The spiritual blessings of the Lutheran Reformation were never intended only for those individuals who had the good fortune of being raised as Lutherans. Since the sixteenth century the preaching of the pure Gospel and the administration of the Sacraments as instituted by Christ have drawn many people -- from various religious backgrounds -- into the fellowship of the Lutheran Church. But sadly, many Lutherans have not always fully appreciated the great spiritual legacy that has been passed down to them through their Catechism and the other Confessions of their church. Due to misunderstanding or indifference they have sometimes been willing to compromise or ignore this legacy. They have sometimes had a distorted understanding of what it means to be a Lutheran, perceiving their religious affiliation as a relatively unimportant expression of culture or family tradition rather than as a testimony of faith in the fullness of Christ’s saving Gospel.

But there have also been many times of trial in the history of the Lutheran Church when its members have remained true to their church and to its distinctive beliefs, even when they were strongly tempted or pressured to abandon them. For example, the Lutherans in New Netherland persisted in their attempts to worship and organize congregations according to their own confession of faith, in spite of the continuing efforts of the Dutch Reformed to obstruct these plans; and the Palatine Lutherans, after their arrival in New York, resisted the proselytizing efforts of the Anglican Church. In what is now Slovakia, before the “Edict of Toleration” was issued by the Austrian Emperor in 1781, the Lutherans endured many decades of opposition from imperial and regional government officials. Their church buildings were often confiscated, their worship services were often proscribed, and during those times of severest persecution they were sometimes imprisoned, sold into slavery, and even killed because of their beliefs. Lutherans at other times and places have also been willing to suffer greatly, even to the point of martyrdom, for the sake of remaining true to their consciences.

Such examples of steadfastness on the part of our fathers and mothers in the faith can and should serve as an inspiration for the Lutherans of today. May God mercifully grant to us, in the midst of the uncertainties and confusion of our age, a much-needed renewal in faithfulness to his Word, and to all that it teaches.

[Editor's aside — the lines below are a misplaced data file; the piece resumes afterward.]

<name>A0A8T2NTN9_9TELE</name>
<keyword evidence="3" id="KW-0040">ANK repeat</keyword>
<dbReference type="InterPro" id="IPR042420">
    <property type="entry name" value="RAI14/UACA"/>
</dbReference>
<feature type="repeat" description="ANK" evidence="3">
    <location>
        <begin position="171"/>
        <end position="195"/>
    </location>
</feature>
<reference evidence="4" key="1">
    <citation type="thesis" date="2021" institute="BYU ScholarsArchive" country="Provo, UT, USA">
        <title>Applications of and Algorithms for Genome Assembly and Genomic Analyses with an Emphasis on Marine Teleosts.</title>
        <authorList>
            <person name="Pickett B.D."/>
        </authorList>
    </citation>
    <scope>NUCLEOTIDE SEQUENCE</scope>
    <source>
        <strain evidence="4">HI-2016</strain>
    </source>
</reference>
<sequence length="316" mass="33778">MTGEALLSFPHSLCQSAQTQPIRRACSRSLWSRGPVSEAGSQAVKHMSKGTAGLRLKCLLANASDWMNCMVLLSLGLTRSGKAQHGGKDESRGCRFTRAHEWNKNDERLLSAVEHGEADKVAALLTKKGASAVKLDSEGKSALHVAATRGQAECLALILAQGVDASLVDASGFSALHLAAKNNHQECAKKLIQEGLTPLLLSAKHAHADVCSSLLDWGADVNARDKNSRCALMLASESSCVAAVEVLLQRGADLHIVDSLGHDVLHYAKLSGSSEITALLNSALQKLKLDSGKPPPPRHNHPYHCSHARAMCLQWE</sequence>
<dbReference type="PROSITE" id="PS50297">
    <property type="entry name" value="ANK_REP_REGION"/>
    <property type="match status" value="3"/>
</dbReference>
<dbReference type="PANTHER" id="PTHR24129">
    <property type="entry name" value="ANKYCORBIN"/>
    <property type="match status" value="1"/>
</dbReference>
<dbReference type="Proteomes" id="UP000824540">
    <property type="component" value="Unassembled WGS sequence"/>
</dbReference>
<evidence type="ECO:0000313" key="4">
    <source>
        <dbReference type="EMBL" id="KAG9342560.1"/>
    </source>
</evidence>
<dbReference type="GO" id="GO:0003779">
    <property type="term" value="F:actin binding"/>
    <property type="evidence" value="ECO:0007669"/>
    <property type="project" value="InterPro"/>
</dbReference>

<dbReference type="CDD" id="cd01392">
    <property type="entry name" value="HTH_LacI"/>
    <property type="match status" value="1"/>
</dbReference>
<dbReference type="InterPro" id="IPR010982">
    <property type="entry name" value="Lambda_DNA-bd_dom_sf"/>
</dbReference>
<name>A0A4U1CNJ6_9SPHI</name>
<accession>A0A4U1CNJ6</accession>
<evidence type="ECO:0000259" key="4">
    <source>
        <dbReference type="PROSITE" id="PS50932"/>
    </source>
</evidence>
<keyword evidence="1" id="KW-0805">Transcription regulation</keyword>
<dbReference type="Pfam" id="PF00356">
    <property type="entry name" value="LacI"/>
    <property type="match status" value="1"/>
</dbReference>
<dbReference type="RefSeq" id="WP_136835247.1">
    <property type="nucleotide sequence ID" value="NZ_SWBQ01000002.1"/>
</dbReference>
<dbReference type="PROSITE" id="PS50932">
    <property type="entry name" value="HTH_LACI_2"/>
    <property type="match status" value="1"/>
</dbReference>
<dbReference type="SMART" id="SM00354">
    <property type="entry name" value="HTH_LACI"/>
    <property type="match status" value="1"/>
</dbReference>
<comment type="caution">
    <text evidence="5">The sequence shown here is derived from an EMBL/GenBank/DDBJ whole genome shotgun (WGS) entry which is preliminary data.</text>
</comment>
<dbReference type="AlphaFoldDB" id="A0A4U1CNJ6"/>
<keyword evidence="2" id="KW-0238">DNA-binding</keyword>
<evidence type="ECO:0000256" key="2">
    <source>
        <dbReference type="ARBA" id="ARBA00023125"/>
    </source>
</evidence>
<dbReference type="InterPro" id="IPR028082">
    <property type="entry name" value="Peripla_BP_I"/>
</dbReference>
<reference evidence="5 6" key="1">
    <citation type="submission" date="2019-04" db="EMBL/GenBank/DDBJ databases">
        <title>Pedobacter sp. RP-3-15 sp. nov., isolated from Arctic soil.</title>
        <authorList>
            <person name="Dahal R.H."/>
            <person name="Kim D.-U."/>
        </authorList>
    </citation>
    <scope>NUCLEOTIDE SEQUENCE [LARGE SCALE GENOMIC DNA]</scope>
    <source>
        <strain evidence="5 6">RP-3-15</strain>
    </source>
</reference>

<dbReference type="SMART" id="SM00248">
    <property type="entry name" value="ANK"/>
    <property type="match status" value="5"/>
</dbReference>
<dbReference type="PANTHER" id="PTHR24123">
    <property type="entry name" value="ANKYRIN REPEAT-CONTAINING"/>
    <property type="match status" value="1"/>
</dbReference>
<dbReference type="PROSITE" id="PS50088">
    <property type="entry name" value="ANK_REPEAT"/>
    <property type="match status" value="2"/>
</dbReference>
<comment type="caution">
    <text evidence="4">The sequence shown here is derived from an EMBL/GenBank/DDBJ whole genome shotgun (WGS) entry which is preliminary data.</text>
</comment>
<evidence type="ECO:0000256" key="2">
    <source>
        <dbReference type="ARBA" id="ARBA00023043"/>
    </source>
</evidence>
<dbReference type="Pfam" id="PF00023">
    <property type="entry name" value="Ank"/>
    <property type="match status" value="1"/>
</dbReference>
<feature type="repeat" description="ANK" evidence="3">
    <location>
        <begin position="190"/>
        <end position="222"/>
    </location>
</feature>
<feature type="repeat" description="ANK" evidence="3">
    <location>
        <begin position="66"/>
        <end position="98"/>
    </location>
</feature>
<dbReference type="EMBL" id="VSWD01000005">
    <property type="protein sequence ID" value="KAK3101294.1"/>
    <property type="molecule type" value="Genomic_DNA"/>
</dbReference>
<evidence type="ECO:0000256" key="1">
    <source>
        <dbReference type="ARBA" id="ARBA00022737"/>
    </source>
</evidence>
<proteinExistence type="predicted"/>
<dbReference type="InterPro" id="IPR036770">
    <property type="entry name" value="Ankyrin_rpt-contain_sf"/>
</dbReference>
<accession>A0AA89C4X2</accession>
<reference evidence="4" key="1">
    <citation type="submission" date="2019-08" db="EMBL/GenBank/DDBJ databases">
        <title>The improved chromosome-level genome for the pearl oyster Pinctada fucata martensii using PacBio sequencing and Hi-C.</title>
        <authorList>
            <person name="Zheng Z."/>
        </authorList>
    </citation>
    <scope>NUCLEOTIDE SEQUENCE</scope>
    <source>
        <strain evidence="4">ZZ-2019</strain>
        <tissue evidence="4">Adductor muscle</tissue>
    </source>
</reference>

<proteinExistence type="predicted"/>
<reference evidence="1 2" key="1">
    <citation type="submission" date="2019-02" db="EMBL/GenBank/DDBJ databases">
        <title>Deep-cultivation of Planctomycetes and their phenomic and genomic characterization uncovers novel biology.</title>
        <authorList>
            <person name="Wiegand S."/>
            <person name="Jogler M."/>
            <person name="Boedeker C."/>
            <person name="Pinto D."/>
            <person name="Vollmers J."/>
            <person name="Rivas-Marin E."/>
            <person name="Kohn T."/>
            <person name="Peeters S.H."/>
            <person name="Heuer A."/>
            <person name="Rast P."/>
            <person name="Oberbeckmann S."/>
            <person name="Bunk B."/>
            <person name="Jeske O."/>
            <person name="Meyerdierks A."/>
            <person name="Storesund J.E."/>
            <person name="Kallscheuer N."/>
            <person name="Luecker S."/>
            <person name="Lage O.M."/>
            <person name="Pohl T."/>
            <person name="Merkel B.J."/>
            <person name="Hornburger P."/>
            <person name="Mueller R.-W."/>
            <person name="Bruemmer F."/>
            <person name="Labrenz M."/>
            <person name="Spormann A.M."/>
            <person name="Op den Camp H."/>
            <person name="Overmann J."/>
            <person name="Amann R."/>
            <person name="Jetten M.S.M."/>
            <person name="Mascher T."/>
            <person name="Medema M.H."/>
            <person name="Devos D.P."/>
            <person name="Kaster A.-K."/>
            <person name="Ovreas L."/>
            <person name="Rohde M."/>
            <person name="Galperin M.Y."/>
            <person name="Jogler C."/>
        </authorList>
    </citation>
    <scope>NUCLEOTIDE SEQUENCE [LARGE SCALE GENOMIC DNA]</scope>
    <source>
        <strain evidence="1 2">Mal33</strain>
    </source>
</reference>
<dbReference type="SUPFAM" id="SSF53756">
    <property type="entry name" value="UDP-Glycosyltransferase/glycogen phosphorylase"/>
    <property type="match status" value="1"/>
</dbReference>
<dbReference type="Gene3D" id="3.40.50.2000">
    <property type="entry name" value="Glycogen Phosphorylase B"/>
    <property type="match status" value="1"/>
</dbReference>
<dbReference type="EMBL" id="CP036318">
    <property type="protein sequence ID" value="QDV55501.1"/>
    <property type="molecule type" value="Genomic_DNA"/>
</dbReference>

Christ Lutheran Church in Germantown, New York
(third building, in use since 1868)

If you would like to share any thoughts about this web site with me, or if you would like to contact me for any other reason, I would love to hear from you!

+ + +

Certainly we should not wish to put our own souls and consciences in grave peril before God by misusing his name or Word, nor should we wish to bequeath to our children and posterity any other teaching than that which agrees with the pure Word of God and Christian truth. (Augsburg Confession, epilogue to XXI,1, Tappert)

Therefore, in the presence of God and of all Christendom among both our contemporaries and our posterity, we wish to have testified that the present explanation of all the foregoing controverted articles here explained, and none other, is our teaching, belief, and confession in which by God’s grace we shall appear with intrepid hearts before the judgment seat of Jesus Christ and for which we shall give an account. (Formula of Concord, Solid Declaration XII:40, Tappert)



Email:



Web Sites Maintained by David Jay Webber


Lutheran Heritage Web Site [] Lutheran Ancestors of David Jay Webber [] Descent from Tjerck Claessen De Witt [] Lutherans in New Netherland [] The Palatines [] A Contemporary Description of the Palatines [] Conversions from Catholicism to Lutheranism [] Palatine Lutheran Ancestors: Links [] Another Important Anniversary [] Slovak Lutheran History [] Lutheran Ancestors of Carol Ruth Wimble (Webber) [] The Lutheran Reformation [] Dutch Lutheran Worship [] Reformed Obstruction [] Anglican Proselytizing [] Germantown Lutheran History


alternative URL for this web page:
http://tinyurl.com/c5ttx